SEE: Binibining Pilipinas 2020 beauties in their National Costumes

Published November 23, 2020, 9:14 PM

by John Legaspi

From a sultan princess to a bulalakaw-inspired look, here are some of the reimagined Philippine costumes of the pageant

This year marks a new age for beauty pageants. What used to be a live spectacle, beauty contest are now harnessing the power of the internet and social media by pursuing virtual competitions, webinars, and interacting live shows. Among its program events well-watched by pageant fanatics is the parade presentation of the National Costume.

One of the biggest pageants in the country, Binibining Pilipinas is doing it just right this time by slowly releasing images of the candidates donning their locally-crafted National Costume, highlighting the talents of Filipino designers and the culture and heritage of the ladies’ hometown. 

Check out some of Binibining Pilipinas 2020 candidates in their National Costumes, as photographed by Raymond Saldana.

Binibini 18: Karen Laurrie Mendoza from Iloilo 

The beauty from Iloilo is wearing a bulalakaw-inspired costume by designer Tata Pinuela. Bulalakaw is said to be a goddess who has the appearance of a gigantic, shining bird or a genderless deity with a bird’s head. Stories describe her to be a diwata who visits the earthly plane in the form of a comet, hence the name “bulalakaw” (shooting star).

Binibini 19: Kimberly Anne Tiquestiques from Balagtas, Bulacan

Marvin Garcia‘s design is inspired by the Flores de Mayo heritage of Bulacan, which dates back to 1865. The costume is embellished with a thousand flowers and crystal stones that reflect Meycuayan’s jewelry industry. Completing the look is the singkaban, a bamboo artwork that is now being used as a welcoming arch in festivities all over the Philippines.

Binibini 3: Lois Anne Badando from Marikina

Dubbed as colibangbang, which means butterfly, Ryan June Mariano Castillo‘s costume is an homage to the Gaddang women he saw in a 1900 photo. It features crafts of the Cordillera region, from the headpiece down to the traditional handwoven textile.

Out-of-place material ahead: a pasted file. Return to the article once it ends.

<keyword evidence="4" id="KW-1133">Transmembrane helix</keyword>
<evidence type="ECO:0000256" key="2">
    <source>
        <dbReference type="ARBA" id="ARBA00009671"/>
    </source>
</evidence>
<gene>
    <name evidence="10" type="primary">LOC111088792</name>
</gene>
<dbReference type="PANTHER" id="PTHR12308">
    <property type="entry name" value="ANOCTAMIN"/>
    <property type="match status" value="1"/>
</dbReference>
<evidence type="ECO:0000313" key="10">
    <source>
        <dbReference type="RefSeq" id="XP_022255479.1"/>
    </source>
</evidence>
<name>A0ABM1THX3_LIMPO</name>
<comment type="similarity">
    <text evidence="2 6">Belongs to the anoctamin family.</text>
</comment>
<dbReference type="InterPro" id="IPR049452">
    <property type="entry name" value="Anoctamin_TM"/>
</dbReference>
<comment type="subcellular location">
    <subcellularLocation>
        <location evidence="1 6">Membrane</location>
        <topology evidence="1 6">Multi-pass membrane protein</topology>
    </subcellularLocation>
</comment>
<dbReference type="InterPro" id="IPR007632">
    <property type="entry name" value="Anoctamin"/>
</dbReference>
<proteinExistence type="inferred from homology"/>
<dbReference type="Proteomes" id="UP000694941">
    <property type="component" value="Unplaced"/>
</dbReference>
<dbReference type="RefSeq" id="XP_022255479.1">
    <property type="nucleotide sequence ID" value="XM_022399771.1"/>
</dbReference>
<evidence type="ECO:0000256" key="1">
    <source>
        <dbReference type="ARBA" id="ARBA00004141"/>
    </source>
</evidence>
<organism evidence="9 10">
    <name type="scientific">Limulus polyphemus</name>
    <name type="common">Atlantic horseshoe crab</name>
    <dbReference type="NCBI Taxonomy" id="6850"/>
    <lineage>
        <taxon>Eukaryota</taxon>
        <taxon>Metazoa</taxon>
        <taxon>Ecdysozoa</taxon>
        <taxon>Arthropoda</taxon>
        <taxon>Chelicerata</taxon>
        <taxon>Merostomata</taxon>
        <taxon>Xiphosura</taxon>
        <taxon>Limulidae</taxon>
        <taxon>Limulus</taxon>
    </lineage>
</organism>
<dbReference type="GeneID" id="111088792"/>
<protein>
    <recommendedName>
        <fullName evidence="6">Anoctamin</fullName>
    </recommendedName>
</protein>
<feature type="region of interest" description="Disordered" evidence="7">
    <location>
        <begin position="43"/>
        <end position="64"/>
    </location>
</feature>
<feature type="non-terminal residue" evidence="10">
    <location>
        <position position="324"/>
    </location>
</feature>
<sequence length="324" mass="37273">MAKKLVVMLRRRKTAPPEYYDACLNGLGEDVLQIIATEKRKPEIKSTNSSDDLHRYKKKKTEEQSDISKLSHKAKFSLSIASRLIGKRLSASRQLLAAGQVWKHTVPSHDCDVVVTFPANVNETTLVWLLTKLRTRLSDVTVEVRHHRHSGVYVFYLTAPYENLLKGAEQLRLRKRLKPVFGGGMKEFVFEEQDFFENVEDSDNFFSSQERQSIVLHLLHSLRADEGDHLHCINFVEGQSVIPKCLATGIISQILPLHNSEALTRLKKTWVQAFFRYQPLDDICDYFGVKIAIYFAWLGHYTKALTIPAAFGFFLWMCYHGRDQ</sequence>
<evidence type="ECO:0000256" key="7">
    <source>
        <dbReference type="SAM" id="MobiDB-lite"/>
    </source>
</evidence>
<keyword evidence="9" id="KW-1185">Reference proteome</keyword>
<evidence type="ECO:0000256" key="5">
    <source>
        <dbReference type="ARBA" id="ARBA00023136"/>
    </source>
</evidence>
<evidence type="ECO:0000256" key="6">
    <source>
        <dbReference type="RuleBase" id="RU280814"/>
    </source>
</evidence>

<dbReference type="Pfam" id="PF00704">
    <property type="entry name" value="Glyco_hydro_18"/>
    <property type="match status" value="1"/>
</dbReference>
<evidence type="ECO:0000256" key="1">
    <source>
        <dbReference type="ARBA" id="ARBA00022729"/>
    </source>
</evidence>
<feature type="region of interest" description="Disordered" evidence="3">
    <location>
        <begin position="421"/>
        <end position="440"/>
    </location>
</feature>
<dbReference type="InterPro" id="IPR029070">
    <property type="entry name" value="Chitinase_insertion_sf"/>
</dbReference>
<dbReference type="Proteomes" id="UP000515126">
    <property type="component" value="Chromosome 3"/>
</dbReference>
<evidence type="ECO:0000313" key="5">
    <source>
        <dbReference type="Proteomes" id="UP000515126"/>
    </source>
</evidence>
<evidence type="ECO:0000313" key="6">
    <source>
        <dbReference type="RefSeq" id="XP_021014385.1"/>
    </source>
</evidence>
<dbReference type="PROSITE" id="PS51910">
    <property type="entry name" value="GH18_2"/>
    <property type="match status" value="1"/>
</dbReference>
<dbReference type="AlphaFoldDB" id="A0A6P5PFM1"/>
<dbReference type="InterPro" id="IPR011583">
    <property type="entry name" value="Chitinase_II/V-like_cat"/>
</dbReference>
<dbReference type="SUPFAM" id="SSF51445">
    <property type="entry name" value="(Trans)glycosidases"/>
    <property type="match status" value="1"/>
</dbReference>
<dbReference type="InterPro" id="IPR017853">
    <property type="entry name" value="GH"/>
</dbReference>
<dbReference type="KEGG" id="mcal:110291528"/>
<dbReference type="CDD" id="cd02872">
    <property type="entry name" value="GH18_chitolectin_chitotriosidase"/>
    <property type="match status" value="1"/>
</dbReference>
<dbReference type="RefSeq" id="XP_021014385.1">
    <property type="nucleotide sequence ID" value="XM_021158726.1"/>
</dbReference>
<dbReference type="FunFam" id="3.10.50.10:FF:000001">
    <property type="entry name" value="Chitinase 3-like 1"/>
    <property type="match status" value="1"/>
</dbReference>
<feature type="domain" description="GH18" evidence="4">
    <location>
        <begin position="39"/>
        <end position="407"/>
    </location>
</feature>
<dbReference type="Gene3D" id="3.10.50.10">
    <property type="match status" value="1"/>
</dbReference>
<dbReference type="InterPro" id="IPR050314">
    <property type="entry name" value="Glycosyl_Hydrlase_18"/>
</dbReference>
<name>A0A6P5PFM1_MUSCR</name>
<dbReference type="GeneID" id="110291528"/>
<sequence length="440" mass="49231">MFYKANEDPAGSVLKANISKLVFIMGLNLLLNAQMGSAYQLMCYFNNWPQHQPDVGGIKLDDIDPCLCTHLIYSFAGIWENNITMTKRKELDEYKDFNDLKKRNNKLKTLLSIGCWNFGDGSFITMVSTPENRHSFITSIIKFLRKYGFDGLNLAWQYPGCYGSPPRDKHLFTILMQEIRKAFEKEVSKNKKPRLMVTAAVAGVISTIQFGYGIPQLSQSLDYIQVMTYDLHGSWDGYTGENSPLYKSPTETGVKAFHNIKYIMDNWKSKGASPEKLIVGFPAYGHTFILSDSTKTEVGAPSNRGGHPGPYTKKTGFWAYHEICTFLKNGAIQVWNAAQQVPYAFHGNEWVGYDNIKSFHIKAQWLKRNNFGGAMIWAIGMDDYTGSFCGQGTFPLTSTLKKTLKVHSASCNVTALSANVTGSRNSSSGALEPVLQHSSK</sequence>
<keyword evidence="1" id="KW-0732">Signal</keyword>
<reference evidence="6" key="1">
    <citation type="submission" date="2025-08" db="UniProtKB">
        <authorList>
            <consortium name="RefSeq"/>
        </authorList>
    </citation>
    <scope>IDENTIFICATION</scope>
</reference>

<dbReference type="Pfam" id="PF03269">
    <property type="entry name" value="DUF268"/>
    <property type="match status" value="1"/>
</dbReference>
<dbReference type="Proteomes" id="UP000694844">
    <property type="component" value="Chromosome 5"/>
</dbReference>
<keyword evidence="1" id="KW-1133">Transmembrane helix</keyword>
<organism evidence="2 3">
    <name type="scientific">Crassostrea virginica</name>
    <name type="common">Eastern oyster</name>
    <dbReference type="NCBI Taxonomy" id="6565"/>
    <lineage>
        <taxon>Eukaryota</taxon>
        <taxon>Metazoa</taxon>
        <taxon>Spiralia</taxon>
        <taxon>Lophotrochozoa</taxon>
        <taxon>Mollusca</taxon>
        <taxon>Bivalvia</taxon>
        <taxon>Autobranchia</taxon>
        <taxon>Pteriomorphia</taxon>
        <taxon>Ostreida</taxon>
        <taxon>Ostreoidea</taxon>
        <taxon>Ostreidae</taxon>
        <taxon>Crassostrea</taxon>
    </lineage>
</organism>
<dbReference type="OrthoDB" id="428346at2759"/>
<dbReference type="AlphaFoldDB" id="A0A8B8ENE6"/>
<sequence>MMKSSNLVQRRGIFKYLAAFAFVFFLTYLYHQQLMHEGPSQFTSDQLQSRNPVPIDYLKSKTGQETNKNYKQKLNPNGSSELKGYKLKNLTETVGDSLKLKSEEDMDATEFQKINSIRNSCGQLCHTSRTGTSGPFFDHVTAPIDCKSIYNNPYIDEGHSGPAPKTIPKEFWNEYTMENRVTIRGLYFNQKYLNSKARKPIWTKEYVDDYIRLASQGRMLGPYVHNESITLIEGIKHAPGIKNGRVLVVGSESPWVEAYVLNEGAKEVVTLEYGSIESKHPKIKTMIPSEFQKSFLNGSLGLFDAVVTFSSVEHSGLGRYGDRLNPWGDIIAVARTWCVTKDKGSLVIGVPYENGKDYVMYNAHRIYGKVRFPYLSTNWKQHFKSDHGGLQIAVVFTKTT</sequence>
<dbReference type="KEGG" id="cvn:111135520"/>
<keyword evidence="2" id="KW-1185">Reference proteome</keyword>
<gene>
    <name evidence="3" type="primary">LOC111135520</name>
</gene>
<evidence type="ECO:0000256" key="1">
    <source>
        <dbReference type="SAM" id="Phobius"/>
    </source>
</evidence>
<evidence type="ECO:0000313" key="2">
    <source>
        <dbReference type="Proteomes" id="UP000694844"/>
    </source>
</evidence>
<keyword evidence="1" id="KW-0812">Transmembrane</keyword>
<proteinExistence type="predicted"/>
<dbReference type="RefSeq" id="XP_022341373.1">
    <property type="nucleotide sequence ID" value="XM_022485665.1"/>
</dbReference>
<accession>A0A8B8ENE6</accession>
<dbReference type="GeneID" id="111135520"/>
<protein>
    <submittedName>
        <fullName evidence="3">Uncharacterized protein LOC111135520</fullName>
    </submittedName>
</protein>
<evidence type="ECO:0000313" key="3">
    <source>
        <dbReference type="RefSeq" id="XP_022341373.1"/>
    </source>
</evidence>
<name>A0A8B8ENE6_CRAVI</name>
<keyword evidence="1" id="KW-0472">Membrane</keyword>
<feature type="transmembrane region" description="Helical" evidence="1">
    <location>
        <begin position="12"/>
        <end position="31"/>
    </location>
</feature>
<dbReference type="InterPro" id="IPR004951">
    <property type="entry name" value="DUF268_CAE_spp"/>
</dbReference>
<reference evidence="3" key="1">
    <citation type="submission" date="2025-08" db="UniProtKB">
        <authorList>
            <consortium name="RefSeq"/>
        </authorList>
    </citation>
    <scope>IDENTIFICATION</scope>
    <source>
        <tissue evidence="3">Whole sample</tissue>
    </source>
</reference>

Binibini 21: Hannah Consencino Arnold from Masbate

Aiming for an image of progress, dignity, and celebration, Louis Pangilinan crafted a costume that epitomizes the spirit of the Bulaklakan Festival which is held during the first of January. The ball gown-style costume features handmade embroideries and art depicting the flamboyant New Year’s Day of the locals. Hannah also made 3D flowers out of recycled materials which are placed on the waist area. 

Binibini 8: Meiji Cruz from Valenzuela

Manny Halasan channels the spirit of Lakapati, the goddess of agriculture and fertility, for his creation. The gown is made of French lace with brass metal works, pearls rhinestones, and Swarovski crystals. It also has wing design elements inspired by the dragonfly symbolizing a new beginning. 

Binibini 29: Honey Cartasano from Rizal

Merging the beauty of Maria Clara and Rizal’s Higantes Festival is actor and designer Paolo BallesterosHigantes Queen costume. Primarily made of piña textile, the costume has a sense of transformation that as she turns around. Maria Clara is converted into a bright, colorful, and towering Higantes.

Binibini 30: Noriza Valerio from Arayat Pampanga

Rian Fernandez‘s Mountain Enchantress is inspired by Maria Sinukuan, the diwata of Mt. Arayat. According to the designer’s note, “the goddess characterizes kindness among animals and generosity to its inhabitants. This ensemble is a magnificent symbolism of the rich and colorful heritage of Pampanga.”

Binibini 23: Gabrielle Basiano from Eastern Samar

Gabrielle dons Ken Batino and Jevin Salaysay‘s Golden Kalesa costume. The look is composed of Swarovski crystal-encrusted mesh bodysuit and a stylized kalesa with handwoven banig and two golden suns for wheels.

Binibini 9: Pat Babista from Quezon Province

Dee Jay Abustan‘s costume design fuses the vibrant Pahiyas and Niyugyugan Festivals. It features a bodice traditionally worn for the Jota Gumaquena folk dance, which is adorned with handcrafted coconut shells. A colorful finish is the skirt bursting with the leaf-shaped wafer kiping in the form of the Arangya lantern.

Binibini 40: Honey Be Parreñas from Sultan Kudarat

Reimagining the Muslim ruler Sultan Kudarat as a female warrior, RL Omalde‘s design is made of the inaul fabric. The costume is completed with ethnic patterns, gold brass amulets, and a neckpiece believed to be the symbol of power and sovereignity which is still worn by the people in Sultan Kudarat.

Binibini 39: Belle Tan from Zamboanga 

Erich Minoza‘s Subang is an ode to Subanen’s full moon worship. According to the designer, the traditional wear in full regalia consists of sub (upper garb), magpandyo (headdress), G’lang (bracelet), Sing’I (angklet). The tight fitting garment that is generally black, which symbolize the night—the time of worship of the tribe. They believe that the black garment can shield them against the effect of the eclipse.

For the 57th edition of the beauty pageant, over 30 Filipinas from all over the country are competing to win the Binibining Pilipinas International crown. No news yet on when the coronation night will take place.

 
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